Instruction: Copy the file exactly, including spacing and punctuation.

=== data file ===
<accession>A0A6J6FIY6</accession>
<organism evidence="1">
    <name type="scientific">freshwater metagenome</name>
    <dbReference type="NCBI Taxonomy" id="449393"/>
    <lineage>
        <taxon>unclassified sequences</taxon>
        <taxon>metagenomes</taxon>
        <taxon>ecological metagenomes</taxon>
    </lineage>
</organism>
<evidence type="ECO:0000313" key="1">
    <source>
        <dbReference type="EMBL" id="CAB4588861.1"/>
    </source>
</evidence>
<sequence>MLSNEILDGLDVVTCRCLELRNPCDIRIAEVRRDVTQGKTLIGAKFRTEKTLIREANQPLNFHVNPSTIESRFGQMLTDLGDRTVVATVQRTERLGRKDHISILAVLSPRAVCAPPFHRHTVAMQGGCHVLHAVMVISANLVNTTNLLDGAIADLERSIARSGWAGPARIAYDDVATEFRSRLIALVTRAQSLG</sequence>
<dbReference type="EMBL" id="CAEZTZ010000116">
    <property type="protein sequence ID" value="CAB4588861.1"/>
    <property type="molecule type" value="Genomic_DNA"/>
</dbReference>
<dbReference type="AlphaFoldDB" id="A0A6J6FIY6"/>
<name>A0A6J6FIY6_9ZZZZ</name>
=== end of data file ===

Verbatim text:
<accession>A0A6J6FIY6</accession>
<organism evidence="1">
    <name type="scientific">freshwater metagenome</name>
    <dbReference type="NCBI Taxonomy" id="449393"/>
    <lineage>
        <taxon>unclassified sequences</taxon>
        <taxon>metagenomes</taxon>
        <taxon>ecological metagenomes</taxon>
    </lineage>
</organism>
<evidence type="ECO:0000313" key="1">
    <source>
        <dbReference type="EMBL" id="CAB4588861.1"/>
    </source>
</evidence>
<sequence>MLSNEILDGLDVVTCRCLELRNPCDIRIAEVRRDVTQGKTLIGAKFRTEKTLIREANQPLNFHVNPSTIESRFGQMLTDLGDRTVVATVQRTERLGRKDHISILAVLSPRAVCAPPFHRHTVAMQGGCHVLHAVMVISANLVNTTNLLDGAIADLERSIARSGWAGPARIAYDDVATEFRSRLIALVTRAQSLG</sequence>
<dbReference type="EMBL" id="CAEZTZ010000116">
    <property type="protein sequence ID" value="CAB4588861.1"/>
    <property type="molecule type" value="Genomic_DNA"/>
</dbReference>
<dbReference type="AlphaFoldDB" id="A0A6J6FIY6"/>
<name>A0A6J6FIY6_9ZZZZ</name>